Should Priests Be Celibate?

Should Priests Be Celibate?

In the wake of  the Pennsylvania Grand Jury report detailing the sexual abuse of more than 1,000 children by over 300 Catholic priests, the Catholic Church is once again under fire. Kathleen Sprows Cummings has suggested that the only way forward is radical clerical reform enacted immediately; Ross Douthat has argued that the recent controversy reflects poorly on the leadership of Pope Francis; and Timothy Egan has suggested that the Church simply has a fundamental problem dealing with sex. ACI’s own Brian Senier has written some useful suggestions as to how Holy Cross students should react to the abuse crisis; I won’t waste words retreading his steps. Instead, I’d like to offer a suggestion that I argue would serve to ameliorate the abuse crisis and increase the Church’s perceived credibility on family issues: dispense with the celibacy requirement for priests.

To give the Church its due, I’ll start by acknowledging that the argument it presents for maintaining priestly celibacy is not without its merits. Auxiliary Bishop Robert Barron of the Archdiocese of Los Angeles made the case for clerical celibacy in an article on published by Word on Fire Ministries. Barron’s case runs something like this: it is the teaching of the Church that everything we can point to within the world is good because it was made by God, but ultimately unsatisfying, because everything given to sense experience is limited, transient, and ephemeral. The same holds true for sexuality; sex is good, but not ultimately so. To truly quench our desire for something permanently and ultimately good, we can only turn to God Himself, who is infinitely and eternally good. Priests are celibate, Bishop Barron claims, in order to stand as a reminder that sexuality, though it is a gift from God, is not a necessary component of a truly fulfilled and meaningful life. Clerics sacrifice the possibility of having a family in order to testify that, while families are a good thing indeed, the only thing one really needs is God. In Bishop Barron’s words, “the truth of the non-ultimacy of sex, family, and worldly relationships can and should be proclaimed through words, but it will be believed only when people can see it. This is why, the Church is convinced, God chooses certain people to be celibate: in order to witness to a transcendent form of love, the way that we will love in heaven.”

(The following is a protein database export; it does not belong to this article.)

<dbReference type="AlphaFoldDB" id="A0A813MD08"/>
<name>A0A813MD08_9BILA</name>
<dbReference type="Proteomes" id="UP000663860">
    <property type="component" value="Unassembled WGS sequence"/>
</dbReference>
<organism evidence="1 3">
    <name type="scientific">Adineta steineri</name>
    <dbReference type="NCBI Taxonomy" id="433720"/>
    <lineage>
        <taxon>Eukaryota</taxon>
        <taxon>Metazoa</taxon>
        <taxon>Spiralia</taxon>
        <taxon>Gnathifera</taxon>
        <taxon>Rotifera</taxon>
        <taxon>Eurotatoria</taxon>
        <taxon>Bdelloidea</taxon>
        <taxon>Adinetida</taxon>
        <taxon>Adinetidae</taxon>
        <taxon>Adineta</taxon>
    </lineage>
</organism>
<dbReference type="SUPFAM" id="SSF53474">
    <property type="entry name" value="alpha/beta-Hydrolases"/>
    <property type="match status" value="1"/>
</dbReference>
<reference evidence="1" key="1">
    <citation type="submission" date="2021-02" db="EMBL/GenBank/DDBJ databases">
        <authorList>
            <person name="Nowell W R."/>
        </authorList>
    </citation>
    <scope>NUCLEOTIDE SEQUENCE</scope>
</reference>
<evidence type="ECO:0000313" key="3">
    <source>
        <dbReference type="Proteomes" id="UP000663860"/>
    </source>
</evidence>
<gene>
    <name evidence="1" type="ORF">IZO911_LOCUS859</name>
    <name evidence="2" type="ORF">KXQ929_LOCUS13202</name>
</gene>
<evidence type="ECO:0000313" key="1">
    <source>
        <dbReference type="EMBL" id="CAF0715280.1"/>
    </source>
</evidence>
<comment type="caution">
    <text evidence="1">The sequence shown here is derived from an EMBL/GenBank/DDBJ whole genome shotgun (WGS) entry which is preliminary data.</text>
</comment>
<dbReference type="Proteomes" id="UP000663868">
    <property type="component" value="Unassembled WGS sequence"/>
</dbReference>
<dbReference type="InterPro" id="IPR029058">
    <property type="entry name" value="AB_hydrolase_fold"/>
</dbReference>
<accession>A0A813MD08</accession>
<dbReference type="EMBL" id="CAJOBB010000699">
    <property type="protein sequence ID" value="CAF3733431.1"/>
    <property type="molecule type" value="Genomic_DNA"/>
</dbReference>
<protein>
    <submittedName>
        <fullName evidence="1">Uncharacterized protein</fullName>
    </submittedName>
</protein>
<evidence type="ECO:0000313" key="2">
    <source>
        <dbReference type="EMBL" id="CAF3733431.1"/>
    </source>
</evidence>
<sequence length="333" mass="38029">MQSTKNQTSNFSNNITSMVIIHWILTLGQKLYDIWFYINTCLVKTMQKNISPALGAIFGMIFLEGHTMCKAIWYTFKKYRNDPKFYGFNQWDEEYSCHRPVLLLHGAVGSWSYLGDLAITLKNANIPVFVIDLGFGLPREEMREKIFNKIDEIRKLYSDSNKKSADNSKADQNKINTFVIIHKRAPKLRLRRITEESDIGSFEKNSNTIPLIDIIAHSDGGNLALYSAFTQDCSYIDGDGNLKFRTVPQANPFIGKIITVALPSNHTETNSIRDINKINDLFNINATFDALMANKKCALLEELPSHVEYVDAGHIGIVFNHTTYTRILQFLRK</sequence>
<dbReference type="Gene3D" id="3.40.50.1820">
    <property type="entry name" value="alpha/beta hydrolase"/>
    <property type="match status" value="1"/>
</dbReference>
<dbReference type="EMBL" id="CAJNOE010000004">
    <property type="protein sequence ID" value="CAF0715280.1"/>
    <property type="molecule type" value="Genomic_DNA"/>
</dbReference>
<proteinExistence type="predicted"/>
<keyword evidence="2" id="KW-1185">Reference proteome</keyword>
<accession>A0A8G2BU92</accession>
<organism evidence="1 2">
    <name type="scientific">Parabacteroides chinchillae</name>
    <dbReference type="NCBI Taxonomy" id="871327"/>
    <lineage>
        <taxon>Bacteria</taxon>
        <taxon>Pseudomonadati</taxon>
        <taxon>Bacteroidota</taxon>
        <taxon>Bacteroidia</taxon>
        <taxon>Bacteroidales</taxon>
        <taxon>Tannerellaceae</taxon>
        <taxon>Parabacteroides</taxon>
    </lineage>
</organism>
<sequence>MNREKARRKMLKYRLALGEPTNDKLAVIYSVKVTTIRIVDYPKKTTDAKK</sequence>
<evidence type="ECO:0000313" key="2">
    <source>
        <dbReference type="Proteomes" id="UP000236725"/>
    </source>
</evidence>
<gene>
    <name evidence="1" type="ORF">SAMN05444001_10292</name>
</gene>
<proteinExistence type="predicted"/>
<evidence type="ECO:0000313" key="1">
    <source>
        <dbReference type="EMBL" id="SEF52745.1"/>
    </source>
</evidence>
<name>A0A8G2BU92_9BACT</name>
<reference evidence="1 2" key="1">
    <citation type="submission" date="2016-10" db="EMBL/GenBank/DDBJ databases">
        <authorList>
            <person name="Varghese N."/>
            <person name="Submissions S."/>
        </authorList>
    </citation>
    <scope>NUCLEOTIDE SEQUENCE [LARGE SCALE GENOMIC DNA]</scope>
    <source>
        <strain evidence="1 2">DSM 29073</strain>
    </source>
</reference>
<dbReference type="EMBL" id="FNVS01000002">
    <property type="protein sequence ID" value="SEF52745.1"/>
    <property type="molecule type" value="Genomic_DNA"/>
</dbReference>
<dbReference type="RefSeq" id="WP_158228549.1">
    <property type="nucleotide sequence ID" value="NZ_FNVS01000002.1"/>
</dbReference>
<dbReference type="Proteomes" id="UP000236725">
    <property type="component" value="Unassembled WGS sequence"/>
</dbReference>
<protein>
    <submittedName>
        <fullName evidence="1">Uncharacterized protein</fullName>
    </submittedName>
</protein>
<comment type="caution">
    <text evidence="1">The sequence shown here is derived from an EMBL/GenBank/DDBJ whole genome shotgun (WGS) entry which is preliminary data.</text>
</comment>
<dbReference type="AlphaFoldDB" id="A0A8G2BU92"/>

An important point to note about Barron’s argument for celibacy is that it lacks logical necessity. Barron admits as much himself when he writes, “The medievals distinguished between arguments from necessity and arguments from ‘fittingness.’ I can offer only the latter kind of argument, for even its most ardent defenders admit that celibacy is not essential to the priesthood.” In other words, the Church’s position is not that celibacy is absolutely essential to being a priest, but rather that it is better for priests to be celibate than not. While I’m willing to grant that this may have been the case for a long time heretofore, under present conditions, the Church’s ability to do its work is more hindered than enabled by clerical celibacy, and that the Church would do well to dispense with it.

The establishment of lifelong celibacy as an absolute requirement for joining the clergy attracts two kinds of men: the first is the kind of man that Bishop Barron describes so eloquently. These are people who, to put it quite bluntly, are simply better people than most of us, and are willing to forego the possibility of having a family out of strength of faith that most of us will probably never know. I’ve had the pleasure of knowing priests like this, and they count among the most honorable and virtuous people I’ve ever met. I’d like to propose, however, that Barron overlooks a seriously sinister consequence of priestly celibacy. The other kind of man who is attracted to celibate life is, quite frankly, the kind of man who enjoys the idea of having privileged access to and unchecked authority over vulnerable children. These are men who have found a diabolical method to disguise vice as virtue. In the best cases, they’re simply bullies in Roman collars; in the worst cases, they sexually abuse children.